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Quote 162 details Share on Google+ - Quote 162 Linked In Share Button - Quote 162 It will not be too strong to say, that there will be a constant probability of seeing the station [of President] filled by characters pre-eminent for ability and virtue.

Alexander Hamilton: Federalist No. 68, March 14, 1788
The Federalist Papers
Quoted Document: The Federalist Papers

Quote 168 details Share on Google+ - Quote 168 Linked In Share Button - Quote 168
I believe that banking institutions are more dangerous to our liberties than standing armies. If the American people ever allow private banks to control the issue of their currency, first by inflation, then by deflation, the banks and corporations that will grow up around will deprive the people of all property until their children wake-up homeless on the continent their fathers conquered. The issuing power should be taken from the banks and restored to the people, to whom it properly belongs.

Thomas Jefferson: Letter to the Secretary of the Treasury Albert Gallatin (1802) 3rd president of US (1743 - 1826) - This has been reported as spurious because deflation was not used until the 1920s.
Respectfully quoted: A dictionary of quotations...

Quote 171 details Share on Google+ - Quote 171 Linked In Share Button - Quote 171 To be prepared for war is one of the most effectual means of preserving peace.

George Washington: George Washington (1732-1799) Founding Father, 1st US President, "Father of the Country"

Quote 219 details Share on Google+ - Quote 219 Linked In Share Button - Quote 219 This process of election affords a moral certainty that the office of President will seldom fall to the lot of any many who is not in an eminent degree endowed with the requisite qualifications.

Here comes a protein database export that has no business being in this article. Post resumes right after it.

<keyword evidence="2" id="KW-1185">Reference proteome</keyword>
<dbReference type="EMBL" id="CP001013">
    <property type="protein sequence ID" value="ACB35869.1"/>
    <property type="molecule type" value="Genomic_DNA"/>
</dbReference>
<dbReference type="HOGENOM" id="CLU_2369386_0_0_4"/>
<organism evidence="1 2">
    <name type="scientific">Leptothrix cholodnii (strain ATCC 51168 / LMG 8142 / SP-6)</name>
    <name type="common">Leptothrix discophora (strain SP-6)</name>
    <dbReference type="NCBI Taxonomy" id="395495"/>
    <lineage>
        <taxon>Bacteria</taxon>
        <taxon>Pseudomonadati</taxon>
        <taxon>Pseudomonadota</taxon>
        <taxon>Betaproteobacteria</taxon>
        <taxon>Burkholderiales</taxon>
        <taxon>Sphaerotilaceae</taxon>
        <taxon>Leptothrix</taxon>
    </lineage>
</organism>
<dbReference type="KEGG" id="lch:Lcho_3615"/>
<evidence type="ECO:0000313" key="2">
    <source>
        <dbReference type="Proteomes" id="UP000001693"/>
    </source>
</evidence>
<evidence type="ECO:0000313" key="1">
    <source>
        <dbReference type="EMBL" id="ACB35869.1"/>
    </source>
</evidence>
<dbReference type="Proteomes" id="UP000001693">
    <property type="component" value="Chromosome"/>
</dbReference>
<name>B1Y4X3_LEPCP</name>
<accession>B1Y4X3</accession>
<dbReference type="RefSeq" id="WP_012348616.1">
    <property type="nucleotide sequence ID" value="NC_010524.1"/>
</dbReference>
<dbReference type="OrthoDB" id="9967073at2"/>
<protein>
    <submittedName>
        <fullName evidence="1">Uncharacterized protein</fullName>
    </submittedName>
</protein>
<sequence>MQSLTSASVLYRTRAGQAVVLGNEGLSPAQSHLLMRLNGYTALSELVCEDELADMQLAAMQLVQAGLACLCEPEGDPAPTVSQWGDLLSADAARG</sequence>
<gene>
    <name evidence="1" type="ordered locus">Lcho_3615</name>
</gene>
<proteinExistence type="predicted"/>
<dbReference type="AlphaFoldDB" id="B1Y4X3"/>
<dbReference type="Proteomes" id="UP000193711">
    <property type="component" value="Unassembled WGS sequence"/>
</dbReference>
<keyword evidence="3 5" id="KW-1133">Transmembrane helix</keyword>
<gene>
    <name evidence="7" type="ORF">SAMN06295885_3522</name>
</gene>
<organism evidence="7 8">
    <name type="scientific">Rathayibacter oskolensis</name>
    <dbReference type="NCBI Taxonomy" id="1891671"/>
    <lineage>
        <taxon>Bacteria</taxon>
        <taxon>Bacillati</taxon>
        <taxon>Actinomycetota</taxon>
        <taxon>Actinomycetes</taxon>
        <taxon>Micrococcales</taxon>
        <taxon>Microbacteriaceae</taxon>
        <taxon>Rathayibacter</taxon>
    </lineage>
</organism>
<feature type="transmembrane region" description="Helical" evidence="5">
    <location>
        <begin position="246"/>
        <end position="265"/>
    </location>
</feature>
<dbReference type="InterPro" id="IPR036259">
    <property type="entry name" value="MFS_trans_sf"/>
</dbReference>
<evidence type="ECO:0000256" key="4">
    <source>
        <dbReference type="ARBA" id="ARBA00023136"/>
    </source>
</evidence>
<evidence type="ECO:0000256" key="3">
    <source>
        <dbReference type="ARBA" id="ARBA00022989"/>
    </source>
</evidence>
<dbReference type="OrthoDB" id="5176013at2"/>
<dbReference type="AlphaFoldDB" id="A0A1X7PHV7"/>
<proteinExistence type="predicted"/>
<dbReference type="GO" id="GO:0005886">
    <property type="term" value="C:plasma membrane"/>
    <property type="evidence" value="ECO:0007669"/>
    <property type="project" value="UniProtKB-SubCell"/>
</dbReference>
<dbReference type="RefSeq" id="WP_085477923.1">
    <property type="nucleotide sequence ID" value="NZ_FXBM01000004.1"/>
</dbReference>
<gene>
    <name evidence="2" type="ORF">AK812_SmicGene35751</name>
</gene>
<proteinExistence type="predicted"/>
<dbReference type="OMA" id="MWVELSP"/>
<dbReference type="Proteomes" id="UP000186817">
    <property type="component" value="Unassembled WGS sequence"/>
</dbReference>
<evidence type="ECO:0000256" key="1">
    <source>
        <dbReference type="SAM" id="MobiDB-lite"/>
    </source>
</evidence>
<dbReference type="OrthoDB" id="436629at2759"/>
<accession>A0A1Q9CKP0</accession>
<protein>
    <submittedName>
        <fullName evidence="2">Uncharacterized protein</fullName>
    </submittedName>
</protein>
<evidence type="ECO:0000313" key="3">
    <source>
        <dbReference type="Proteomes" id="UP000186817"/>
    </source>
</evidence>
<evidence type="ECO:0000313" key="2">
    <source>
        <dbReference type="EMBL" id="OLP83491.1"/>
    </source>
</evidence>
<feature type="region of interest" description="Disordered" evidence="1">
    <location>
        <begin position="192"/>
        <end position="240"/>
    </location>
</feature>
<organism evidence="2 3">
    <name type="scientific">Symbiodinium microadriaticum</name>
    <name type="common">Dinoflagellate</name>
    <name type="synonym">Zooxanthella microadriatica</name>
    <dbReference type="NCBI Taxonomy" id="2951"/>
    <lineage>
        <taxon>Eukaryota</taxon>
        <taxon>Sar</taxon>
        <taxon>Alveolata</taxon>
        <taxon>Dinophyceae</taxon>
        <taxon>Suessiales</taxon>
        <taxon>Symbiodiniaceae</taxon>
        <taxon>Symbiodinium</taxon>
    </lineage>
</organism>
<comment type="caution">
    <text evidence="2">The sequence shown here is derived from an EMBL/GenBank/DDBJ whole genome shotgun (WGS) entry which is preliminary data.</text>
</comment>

Alexander Hamilton: Federalist No. 68, March 14, 1788
The Federalist Papers

Quote 442 details Share on Google+ - Quote 442 Linked In Share Button - Quote 442 For myself the delay [in assuming the office of the President] may be compared with a reprieve; for in confidence I assure you, with the world it would obtain little credit that my movements to the chair of Government will be accompanied by feelings not unlike those of a culprit who is going to the place of his execution: so unwilling am I, in the evening of a life nearly consumed in public cares, to quit a peaceful abode for an Ocean of difficulties, without that competency of political skill, abilities and inclination which is necessary to manage the helm.

George Washington: comment to General Henry Knox, March 1789

Quote 608 details Share on Google+ - Quote 608 Linked In Share Button - Quote 608 We should be unfaithful to ourselves if we should ever lose sight of the danger to our liberties if anything
partial or extraneous should infect the purity of our free, fair, virtuous, and independent elections.

John Adams: President John Adams, Inaugural Address, 1797
Quoted Document: John Adams Inaugural Address

Quote 769 details Share on Google+ - Quote 769 Linked In Share Button - Quote 769 We have considered the previous question stated in a letter written by your direction to us by the Secretary of Sate on the 18th of last Month, the liens of separation drawn by the Constitution between the three departments of government. These being in certain respects checks upon each other, and our being judges of a court in the last resort, are considerations which afford strong arguments against the propriety of our extra-judicially deciding the questions alluded to, especially as the power given by the Constitution the President, of calling on the heads of departments for opinions, seems to have been purposely and well as expressly united to the executive departments.

John Jay: To George Washington - August 8, 1793

Quote 807 details Share on Google+ - Quote 807 Linked In Share Button - Quote 807 The 4th of July has been celebrate din Philadelphia in the manner I expected. The military men, and particularly one of them, ran away with all the glory of the day. Scarcely a word was said of the solicitude and labors and fears and sorrows and sleepless nights of the men who projected, proposed, defended and subscribed the Declaration of Independence. Do you recollect your memorable speech upon the day on which the vote was taken? Do you recollect the pensive and awful silence which pervaded the house when we were called up, one after another, to the table of the president of Congress to subscribe what was believed by many at the time to be our own death warrants? The silence and the gloom of the morning were interrupted, I well recollect, only for a moment by Colonel Harrison of Virginia, who said to Mr. Gerry at the table: I shall have a great advantage over you, Mr. Gerry, when we are all hung for what we are now doing. From the size and weight of my body I shall die in a few minutes, but from the lightness of your body you will dance in the air an hour or two before you are dead. This speech procured a transient smile, but it was soon succeeded by the solemnity with which the whole business was conducted.